On July 27, the Legislative Fiscal Bureau (LFB) released a memo projecting the Department of Transportation (DOT) will need an additional $939 million in revenue to maintain current transportation funding levels in the 2017-19 budget.
The memo was requested by Rep. John Nygren (R-Marinette), co-chair of the Joint Finance Committee (JFC). Along with the release of the LFB memo, Nygren issued a statement, calling on legislators to find a “sustainable solution” to the transportation fund without relying on bonding. In the 2015-17 biennium, Republican lawmakers and Gov. Walker settled on $850 million in bonding to fund road projects.
In a conference call with reporters this week, Nygren stated that he prefers increasing the gas tax since it impacts all drivers. He is open to exploring additional options, such as vehicle registration fees. In a separate analysis requested by Nygren, LFB compared Wisconsin’s gas tax and vehicle registration fees to neighboring states.
In response to Nygren’s comments, Gov. Walker reiterated his position that there should be no tax or fee increases in the DOT budget unless the increase can be offset by an equal or greater cut in other taxes. Walker outlined this position last month in a letter to DOT Secretary Mark Gottlieb. The governor specified in his letter that the DOT should identify efficiency savings and prioritize projects based on needs.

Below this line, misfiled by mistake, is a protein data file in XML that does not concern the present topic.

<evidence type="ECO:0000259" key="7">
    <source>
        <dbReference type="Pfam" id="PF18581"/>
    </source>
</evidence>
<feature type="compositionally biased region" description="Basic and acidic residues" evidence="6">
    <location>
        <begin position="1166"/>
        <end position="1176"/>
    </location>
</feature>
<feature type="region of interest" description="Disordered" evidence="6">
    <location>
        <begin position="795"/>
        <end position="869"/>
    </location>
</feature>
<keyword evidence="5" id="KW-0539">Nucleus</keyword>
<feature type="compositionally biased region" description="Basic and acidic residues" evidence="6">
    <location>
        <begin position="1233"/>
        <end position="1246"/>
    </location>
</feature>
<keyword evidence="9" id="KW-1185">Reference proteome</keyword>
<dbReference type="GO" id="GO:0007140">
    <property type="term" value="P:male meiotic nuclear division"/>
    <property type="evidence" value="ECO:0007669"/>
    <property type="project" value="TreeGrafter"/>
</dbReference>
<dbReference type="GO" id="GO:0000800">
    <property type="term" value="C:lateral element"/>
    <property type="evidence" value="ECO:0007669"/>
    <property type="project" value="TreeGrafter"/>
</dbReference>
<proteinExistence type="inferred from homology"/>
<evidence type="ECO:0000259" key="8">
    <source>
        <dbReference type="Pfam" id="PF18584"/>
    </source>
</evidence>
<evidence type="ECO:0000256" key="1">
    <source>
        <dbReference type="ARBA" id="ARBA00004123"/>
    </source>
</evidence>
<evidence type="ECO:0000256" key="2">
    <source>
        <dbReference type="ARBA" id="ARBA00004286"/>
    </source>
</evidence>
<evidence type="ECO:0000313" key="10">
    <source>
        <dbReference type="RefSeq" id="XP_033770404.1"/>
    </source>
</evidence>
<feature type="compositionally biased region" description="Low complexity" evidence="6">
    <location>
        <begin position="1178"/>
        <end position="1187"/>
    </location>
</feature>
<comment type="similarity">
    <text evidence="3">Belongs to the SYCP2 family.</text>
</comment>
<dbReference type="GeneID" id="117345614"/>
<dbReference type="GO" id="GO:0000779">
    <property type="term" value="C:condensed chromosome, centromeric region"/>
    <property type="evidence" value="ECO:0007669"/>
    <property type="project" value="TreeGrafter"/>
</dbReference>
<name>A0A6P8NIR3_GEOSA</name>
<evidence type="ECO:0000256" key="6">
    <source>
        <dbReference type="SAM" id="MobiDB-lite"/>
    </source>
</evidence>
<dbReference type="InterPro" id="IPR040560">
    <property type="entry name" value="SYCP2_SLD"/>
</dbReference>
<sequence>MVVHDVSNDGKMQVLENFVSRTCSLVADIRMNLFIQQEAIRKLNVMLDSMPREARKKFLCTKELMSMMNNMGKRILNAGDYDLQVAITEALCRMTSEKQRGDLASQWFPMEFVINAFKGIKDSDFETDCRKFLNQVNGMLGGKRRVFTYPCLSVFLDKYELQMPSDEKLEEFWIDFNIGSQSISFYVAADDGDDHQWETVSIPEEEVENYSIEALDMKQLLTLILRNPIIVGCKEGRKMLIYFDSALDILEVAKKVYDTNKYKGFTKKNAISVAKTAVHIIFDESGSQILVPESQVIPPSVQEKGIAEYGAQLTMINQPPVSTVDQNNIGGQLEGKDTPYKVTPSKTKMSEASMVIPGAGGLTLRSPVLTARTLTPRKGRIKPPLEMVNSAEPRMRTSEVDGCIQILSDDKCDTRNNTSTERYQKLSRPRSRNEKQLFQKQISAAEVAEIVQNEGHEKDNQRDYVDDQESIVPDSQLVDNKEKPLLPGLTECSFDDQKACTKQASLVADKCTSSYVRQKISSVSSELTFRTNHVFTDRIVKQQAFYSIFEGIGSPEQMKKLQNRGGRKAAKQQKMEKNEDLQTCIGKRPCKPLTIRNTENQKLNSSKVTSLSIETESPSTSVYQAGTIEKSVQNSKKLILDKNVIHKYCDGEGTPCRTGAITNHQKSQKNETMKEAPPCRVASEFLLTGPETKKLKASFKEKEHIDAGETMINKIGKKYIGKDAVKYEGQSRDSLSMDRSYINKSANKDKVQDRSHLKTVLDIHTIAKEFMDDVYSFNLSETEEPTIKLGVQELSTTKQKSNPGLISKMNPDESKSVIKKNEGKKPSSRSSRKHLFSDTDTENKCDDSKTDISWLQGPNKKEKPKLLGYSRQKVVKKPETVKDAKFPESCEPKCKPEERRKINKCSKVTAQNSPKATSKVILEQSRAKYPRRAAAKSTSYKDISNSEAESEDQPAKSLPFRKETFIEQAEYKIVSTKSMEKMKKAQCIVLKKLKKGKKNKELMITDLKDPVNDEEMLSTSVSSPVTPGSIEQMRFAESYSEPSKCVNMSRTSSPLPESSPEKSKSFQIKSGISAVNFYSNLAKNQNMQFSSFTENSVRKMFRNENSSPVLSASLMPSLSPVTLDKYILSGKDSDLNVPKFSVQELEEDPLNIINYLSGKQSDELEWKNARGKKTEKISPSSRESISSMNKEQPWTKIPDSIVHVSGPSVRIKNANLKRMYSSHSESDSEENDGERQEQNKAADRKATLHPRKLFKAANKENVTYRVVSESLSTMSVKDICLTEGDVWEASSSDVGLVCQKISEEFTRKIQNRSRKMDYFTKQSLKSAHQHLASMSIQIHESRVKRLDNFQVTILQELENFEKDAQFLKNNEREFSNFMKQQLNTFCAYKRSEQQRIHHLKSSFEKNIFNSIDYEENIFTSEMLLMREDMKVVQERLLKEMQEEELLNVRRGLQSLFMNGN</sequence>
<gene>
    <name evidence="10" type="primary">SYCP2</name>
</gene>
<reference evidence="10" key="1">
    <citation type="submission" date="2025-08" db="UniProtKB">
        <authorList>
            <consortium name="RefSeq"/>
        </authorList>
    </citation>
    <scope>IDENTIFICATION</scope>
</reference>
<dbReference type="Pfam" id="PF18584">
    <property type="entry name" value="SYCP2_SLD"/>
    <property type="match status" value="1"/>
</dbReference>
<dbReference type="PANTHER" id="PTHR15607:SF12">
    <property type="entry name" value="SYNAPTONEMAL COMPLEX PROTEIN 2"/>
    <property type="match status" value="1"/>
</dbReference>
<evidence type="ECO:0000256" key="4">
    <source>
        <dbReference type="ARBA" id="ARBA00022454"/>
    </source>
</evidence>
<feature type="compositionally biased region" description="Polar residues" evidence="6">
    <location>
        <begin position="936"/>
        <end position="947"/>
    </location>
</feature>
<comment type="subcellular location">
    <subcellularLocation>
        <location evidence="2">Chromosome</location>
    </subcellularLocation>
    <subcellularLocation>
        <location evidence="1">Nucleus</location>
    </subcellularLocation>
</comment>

Other legislators weighed in on the matter. Democrats, including Assembly minority leader Rep. Barca (D-Kenosha) and fellow JFC member Rep. Taylor (D-Madison), criticized the majority party’s approach to transportation funding in the last budget. Meanwhile, Sen. Stroebel (R-Saukville) supported the governor’s position.
The Legislative Audit Bureau is expected to release an evaluation of the DOT’s state highway program later this fall. Commentary and debate over transportation funding will continue and certainly pick up when DOT submits their full 2017-19 budget in September